How The US Department of Justice May Analyze Search Data & Freedom Of Information Act Request For Disclosure

So what did the Department Of Justice ask for exactly from AOL, MSN, and Yahoo? What did they get, exactly? What negotiations went on? How will the DOJ analyze the data? How useful will that analysis be? And how about AOL, MSN and Yahoo disclosing what they released now, rather than waiting for a Freedom Of Information Act request to force the material into the public domain? A look at all of this and more in an update on the Google versus Department Of Justice story, below.

First, want to pretend you are the Department Of Justice and analyze search queries yourself? What would the search engines be giving the feds? from Shaun Ryan at SLI Systems gives you the chance. Shaun’s been involved with search for years, currently one of the people behind Eurekster and previously behind GlobalBrain, which Snap/NBCi later invested in then sold back to Shaun and his brother. Shaun’s posted a day’s worth of searches from 2001, from searches that happened on Snap/NBCi. Have fun analyzing. As Shaun says:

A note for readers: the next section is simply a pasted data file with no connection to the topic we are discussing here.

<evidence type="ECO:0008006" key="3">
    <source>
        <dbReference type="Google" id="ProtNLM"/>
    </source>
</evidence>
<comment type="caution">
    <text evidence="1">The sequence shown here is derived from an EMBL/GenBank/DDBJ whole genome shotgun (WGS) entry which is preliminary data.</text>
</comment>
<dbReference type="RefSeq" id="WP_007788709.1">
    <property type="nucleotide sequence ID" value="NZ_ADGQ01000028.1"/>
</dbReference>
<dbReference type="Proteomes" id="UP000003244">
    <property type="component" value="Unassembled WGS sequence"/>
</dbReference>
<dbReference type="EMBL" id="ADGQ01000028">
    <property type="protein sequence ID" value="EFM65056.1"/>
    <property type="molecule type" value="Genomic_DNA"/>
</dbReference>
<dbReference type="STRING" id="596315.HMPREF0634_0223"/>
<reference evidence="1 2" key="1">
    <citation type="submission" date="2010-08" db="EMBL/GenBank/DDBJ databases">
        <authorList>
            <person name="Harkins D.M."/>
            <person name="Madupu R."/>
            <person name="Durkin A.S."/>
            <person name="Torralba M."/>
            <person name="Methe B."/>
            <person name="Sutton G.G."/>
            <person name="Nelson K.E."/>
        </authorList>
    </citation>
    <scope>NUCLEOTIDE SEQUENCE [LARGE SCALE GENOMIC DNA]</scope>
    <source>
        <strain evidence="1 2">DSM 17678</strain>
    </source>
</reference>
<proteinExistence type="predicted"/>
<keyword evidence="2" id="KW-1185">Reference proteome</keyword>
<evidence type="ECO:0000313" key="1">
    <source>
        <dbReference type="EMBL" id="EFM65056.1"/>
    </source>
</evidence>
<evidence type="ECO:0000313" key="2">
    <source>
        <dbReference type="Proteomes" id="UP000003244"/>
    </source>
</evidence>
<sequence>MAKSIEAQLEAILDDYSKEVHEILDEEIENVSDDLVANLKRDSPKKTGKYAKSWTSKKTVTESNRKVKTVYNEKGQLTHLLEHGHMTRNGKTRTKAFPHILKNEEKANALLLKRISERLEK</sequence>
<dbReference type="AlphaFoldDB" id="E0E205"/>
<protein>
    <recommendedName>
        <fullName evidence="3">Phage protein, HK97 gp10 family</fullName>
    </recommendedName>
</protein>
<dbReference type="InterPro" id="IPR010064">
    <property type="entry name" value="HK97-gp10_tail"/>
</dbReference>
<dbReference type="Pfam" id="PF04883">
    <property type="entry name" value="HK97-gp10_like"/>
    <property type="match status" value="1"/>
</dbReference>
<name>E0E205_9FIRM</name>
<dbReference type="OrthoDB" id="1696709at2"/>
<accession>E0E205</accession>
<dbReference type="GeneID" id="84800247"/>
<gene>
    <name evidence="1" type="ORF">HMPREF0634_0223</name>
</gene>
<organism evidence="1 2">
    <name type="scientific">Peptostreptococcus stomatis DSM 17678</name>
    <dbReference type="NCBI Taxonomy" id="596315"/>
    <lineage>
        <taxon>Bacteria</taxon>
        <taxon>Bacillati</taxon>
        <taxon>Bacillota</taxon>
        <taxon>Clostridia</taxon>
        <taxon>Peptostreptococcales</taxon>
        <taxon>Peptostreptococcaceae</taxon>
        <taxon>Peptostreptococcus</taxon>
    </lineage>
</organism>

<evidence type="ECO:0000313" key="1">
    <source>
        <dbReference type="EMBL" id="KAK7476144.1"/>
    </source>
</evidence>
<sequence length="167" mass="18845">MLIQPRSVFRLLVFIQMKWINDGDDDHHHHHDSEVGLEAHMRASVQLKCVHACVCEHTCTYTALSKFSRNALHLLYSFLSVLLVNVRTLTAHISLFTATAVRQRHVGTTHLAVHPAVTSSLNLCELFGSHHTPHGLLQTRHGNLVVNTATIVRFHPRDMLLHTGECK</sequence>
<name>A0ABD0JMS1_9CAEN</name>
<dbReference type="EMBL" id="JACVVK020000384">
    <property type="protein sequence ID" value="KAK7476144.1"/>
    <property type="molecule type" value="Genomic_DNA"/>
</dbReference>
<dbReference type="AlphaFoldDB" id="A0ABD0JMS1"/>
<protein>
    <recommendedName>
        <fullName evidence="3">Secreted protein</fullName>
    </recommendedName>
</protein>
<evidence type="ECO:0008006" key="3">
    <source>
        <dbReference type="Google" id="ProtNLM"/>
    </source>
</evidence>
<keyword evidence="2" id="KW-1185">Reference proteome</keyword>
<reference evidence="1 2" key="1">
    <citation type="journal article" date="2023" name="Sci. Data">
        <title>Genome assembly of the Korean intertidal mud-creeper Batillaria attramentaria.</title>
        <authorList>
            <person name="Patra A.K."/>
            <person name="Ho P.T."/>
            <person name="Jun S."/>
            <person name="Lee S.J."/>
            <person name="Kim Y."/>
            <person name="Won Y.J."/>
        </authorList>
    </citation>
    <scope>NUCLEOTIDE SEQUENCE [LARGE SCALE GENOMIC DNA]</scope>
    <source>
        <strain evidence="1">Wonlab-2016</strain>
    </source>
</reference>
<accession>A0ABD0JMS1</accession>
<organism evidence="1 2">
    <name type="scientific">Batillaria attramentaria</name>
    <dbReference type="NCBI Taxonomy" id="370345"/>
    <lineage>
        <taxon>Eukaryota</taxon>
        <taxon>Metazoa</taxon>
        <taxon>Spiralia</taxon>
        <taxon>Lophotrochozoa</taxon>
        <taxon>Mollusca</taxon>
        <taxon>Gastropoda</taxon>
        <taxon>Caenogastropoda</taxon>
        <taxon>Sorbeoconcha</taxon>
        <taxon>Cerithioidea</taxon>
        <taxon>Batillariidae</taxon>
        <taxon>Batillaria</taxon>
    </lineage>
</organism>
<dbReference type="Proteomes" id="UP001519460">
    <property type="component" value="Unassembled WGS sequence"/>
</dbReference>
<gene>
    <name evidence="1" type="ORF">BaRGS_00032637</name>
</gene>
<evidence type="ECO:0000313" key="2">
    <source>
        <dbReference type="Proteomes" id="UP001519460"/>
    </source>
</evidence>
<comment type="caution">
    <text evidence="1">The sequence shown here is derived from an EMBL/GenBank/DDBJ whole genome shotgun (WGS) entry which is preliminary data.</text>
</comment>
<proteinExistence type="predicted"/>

This isn’t exactly the format that the search engines would have given the data to the feds and although it does make interesting reading, it does underscore how difficult it would be to get any useful information out of it. Privacy issues aside this seems like a silly request from the Department of Justice. Can anyone see how they could analyze this file to support the child protection law?

I’ve actually been trying to get this exact question answered. Just what is the Department Of Justice’s plan? My guess is that they want to pull a random sample of results from the query logs, then do some searching to see if they encounter pornography with porn filters switched on and off at each of the major search engines.

OK, if that’s the plan, it’s a good enough way to go. But as I wrote before, they didn’t need to demand data to do this. They could have bought search queries from a place like WordTracker. They could have simply come up with their own list of terms to check, just as the US Government Accountability Office did last year when it wanted to test porn filtering in image search. Bush Administration Demands Search Data; Google Says No; AOL, MSN & Yahoo Said Yes from me last month covers both of these issues in more depth.